A growing number of sheriffs across the United States are voicing and acting out their opposition to restrictive measures imposed by their states in response to the COVID-19 pandemic.
Harsh lockdown measures enacted by governors have sparked the ire of a number of sheriffs who argue that the long list of restrictions goes against the Constitution.
These sheriffs broadly state that they won’t enforce many of the lockdown measures. Meanwhile, all 50 states have taken at least some action to partially reopen and lift restrictions, though the extent varies from state to state.
More than 60 sheriffs hailing from more than a dozen states have publicly opposed their governors’ restrictions, according to a May analysis conducted by the Marshall Project, a nonprofit online journalism organization.
Some local government officials told The Epoch Times the number is likely much higher and will grow as frustrations about the stalled economy increase. The project also acknowledged that “there are likely many more quietly declining to enforce them.”
In interviews, multiple sheriffs said that many of the orders restrict people to the point of violating their rights, particularly the First Amendment. Concerns about religious freedom have also been raised after states recently took to banning church gatherings, which also caught the attention of the White House.
Some in the law enforcement community, however, have said that the answer to this isn’t as clear cut as simply not enforcing such restrictions.
The First Amendment forbids Congress from restricting an individual’s religious activities while also guaranteeing freedom of expression and the right to assembly.
Constitutional experts told The Epoch Times previously that the restrictions are both “unlawful and inappropriate,” while others argued that governments have the discretion to undertake emergency measures in times of crisis.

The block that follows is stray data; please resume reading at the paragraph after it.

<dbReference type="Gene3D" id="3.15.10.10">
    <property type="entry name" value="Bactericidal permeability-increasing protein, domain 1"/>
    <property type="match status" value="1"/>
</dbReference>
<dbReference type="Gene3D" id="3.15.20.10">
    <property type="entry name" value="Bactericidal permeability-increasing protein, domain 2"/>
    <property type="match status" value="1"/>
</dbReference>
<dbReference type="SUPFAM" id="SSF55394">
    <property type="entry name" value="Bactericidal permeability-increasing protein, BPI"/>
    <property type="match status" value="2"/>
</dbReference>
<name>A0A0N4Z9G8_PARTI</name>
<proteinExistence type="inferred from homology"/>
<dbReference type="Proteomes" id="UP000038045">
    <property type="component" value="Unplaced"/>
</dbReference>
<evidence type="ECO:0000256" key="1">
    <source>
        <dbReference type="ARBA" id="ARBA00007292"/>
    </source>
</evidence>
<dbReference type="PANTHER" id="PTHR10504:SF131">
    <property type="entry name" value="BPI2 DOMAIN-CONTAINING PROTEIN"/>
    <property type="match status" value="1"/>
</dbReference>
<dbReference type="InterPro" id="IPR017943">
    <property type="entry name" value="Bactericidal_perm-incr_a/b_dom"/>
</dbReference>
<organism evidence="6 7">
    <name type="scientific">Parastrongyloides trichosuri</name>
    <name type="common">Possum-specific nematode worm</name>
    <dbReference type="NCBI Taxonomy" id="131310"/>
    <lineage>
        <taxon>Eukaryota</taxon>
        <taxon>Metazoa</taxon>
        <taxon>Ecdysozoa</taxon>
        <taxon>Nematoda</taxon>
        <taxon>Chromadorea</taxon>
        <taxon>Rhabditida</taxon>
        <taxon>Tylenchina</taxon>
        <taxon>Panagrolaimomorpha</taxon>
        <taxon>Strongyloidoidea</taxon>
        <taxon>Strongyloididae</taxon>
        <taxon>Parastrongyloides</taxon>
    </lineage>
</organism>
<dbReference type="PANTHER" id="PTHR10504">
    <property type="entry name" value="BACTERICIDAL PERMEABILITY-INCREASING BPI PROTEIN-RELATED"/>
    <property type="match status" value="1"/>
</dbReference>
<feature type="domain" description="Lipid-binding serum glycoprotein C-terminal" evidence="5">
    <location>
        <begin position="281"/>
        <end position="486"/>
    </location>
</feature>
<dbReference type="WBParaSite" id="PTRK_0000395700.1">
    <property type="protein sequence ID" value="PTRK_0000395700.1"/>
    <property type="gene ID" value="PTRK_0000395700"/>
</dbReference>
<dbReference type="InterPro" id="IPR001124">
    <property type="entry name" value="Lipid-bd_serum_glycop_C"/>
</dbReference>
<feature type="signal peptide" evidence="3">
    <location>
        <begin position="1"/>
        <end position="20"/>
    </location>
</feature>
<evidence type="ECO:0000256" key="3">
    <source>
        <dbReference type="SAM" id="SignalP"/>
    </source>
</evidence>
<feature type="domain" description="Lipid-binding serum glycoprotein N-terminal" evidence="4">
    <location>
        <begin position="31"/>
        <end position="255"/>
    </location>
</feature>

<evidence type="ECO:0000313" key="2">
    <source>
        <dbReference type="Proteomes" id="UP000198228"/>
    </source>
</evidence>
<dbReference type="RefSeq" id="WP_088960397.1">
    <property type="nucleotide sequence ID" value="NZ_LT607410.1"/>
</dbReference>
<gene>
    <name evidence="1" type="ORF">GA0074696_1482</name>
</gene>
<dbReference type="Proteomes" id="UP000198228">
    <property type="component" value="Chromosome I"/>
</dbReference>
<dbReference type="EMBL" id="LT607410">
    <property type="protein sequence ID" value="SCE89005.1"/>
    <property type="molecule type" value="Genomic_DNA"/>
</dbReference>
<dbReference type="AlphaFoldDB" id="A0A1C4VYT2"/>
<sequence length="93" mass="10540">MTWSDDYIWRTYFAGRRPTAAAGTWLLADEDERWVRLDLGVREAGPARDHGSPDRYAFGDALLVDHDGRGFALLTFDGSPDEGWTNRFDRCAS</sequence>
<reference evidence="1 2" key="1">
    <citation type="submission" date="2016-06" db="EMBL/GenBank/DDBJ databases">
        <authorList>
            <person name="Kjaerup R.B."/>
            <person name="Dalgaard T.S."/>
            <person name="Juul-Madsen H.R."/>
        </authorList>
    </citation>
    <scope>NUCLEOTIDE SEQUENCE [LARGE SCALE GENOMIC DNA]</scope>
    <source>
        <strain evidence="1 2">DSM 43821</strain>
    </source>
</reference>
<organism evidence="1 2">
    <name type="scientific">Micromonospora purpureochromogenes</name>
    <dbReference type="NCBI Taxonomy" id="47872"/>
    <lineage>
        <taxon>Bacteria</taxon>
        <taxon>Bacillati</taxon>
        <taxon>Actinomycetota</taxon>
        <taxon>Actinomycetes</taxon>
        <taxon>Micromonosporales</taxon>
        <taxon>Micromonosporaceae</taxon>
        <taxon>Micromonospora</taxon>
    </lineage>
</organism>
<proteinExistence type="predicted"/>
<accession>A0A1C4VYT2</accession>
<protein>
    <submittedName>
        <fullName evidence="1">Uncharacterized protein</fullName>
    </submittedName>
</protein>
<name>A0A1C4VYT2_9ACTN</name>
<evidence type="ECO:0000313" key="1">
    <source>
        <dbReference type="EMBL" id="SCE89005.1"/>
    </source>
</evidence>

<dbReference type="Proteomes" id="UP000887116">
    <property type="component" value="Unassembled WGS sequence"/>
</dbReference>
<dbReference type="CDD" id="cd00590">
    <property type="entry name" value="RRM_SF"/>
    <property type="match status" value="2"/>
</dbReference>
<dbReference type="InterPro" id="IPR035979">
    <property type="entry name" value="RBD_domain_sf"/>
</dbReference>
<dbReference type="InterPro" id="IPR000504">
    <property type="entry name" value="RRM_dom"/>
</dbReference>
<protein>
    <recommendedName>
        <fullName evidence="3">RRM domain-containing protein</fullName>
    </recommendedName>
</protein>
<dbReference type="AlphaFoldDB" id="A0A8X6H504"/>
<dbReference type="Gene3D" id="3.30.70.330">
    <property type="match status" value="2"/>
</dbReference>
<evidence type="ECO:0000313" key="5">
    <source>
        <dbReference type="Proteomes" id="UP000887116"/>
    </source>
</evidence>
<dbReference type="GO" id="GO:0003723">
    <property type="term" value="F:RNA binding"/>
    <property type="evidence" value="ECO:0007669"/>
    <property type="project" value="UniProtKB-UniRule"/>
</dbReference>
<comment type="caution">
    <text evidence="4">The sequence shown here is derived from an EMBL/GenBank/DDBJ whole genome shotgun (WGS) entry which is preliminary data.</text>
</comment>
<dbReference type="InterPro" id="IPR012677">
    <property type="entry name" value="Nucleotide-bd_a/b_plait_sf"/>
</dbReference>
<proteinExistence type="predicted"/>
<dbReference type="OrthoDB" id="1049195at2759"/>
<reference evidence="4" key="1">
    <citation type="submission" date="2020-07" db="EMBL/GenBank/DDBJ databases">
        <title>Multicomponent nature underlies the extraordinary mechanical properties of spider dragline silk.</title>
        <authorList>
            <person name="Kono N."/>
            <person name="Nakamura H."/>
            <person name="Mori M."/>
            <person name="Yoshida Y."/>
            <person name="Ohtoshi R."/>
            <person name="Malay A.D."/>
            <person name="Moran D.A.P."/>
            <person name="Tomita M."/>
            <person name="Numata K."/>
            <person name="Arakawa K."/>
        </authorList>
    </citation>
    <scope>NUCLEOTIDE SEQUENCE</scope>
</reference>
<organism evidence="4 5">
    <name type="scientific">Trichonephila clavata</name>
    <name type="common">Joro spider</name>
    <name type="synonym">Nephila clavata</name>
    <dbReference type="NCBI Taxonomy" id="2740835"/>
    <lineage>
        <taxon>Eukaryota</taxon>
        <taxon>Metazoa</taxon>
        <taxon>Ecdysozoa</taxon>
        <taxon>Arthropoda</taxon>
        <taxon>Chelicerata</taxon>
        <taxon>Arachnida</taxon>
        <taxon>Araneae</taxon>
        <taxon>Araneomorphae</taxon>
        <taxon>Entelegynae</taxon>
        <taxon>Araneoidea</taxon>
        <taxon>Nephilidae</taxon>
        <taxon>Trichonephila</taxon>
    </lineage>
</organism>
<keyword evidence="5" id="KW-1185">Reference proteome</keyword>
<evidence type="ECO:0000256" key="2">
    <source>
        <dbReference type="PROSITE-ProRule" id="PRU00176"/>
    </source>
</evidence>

Leonard Sipes, a former senior specialist for crime prevention at the Department of Justice’s clearinghouse and the owner and operator of CrimeinAmerica.net, said what’s clear is “that constitutionality is unclear during a pandemic.”
“Public health regulations can impose a lockdown … but the freedom to assemble, or the freedom of religion, or protections against an illegal search and seizure remain,” he told The Epoch Times.
Earlier this month, a sheriff in Washington state declared that he wouldn’t enforce the governor’s restrictions when it comes to public gatherings or businesses reopening.
Democratic Washington Gov. Jay Inslee has banned citizens from attending church and has kept firearms businesses closed while allowing marijuana shops to stay open.
“Sheriffs understand as elected top law enforcement officers that their job is to not only throw bad guys in jail, but that their primary duty is to protect the liberties and God-given constitutional rights of the citizens they work for,” Klickitat County Sheriff Bob Songer told The Epoch Times.
Songer said that some officials have been increasingly talking about tracking and monitoring individuals infected with COVID-19.
Rep. Bobby Rush (D-Ill.) on May 1 introduced a bill that would allocate $100 billion to organizations that could provide testing and contact tracing services through mobile health units or at people’s homes. Many have decried the invasive level of monitoring involved in the bill.
“It’s Nazism, in my opinion,” Songer said, referring to the tracking proposals.
Since making his stance public, Songer said he has received a largely positive response from his county, which has a population of around 22,000.
“There’s risk in life no matter what you do,” he said. “We do not give up our liberties just because the government says we need to do that. If I was worried about risk all the time, I wouldn’t go down the highway.”
For the thousands of sheriffs continuing to enforce lockdown restrictions, Songer said he had a simple message for them.
“I would request each of them to make an independent decision,” he said. “But my request is for them to live up to the oath of the office they took.”
There have been 24 confirmed cases of the CCP virus in Klickitat County, according to May 27 government data. Businesses in Washington that violate Inslee’s restrictions can now also be fined or cited under emergency rules filed on May 26 by the state Department of Labor & Industries.
The state of affairs within the law enforcement community is complex, according to Sean McGowan, executive director of the Southern States Police Benevolent Association, which has more than 60,000 members.
“I cannot make a blanket statement about the situation, since it is evolving and changing every day,” he told The Epoch Times via email. “Officers are duty-bound to follow legal orders from their command, and they all have also taken an oath to uphold the Constitution of the United States.”